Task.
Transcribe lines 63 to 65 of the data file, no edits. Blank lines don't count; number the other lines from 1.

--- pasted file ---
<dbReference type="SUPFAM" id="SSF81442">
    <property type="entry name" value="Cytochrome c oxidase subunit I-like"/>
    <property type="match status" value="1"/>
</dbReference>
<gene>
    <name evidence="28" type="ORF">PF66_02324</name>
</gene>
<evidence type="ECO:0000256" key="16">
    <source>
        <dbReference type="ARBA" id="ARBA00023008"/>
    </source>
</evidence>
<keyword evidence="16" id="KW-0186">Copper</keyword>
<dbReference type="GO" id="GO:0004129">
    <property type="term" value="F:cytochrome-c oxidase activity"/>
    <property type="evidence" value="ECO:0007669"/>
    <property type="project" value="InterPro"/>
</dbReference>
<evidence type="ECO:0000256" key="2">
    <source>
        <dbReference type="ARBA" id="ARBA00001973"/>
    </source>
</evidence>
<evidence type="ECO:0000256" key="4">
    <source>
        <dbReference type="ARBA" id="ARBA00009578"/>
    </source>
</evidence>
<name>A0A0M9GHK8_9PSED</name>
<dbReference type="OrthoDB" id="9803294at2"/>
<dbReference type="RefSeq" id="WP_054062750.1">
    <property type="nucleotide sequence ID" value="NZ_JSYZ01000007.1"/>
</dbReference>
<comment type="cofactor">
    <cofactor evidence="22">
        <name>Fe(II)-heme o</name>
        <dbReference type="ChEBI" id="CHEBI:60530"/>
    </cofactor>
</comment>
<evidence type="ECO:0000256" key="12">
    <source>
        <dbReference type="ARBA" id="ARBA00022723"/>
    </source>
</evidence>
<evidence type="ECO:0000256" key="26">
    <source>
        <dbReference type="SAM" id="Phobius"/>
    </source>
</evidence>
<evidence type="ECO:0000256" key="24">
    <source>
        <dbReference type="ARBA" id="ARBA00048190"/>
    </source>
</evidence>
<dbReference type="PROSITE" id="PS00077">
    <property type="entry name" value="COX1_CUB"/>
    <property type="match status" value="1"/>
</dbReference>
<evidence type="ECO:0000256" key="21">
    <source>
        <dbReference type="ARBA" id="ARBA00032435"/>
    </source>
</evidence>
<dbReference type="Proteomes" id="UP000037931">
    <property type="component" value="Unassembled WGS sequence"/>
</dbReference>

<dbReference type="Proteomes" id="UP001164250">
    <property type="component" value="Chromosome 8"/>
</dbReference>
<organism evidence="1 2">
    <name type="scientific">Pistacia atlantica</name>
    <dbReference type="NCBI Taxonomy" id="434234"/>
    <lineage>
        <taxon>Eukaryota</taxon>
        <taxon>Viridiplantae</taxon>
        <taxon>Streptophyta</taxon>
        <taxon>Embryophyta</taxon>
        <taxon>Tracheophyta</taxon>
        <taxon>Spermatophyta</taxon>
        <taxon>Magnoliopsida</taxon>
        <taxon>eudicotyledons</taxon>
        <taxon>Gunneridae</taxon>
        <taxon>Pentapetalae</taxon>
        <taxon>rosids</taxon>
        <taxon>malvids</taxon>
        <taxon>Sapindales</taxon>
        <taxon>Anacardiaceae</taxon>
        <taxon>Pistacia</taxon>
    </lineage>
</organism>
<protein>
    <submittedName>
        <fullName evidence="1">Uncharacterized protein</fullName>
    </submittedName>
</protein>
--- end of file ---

</evidence>
<dbReference type="Proteomes" id="UP000037931">
    <property type="component" value="Unassembled WGS sequence"/>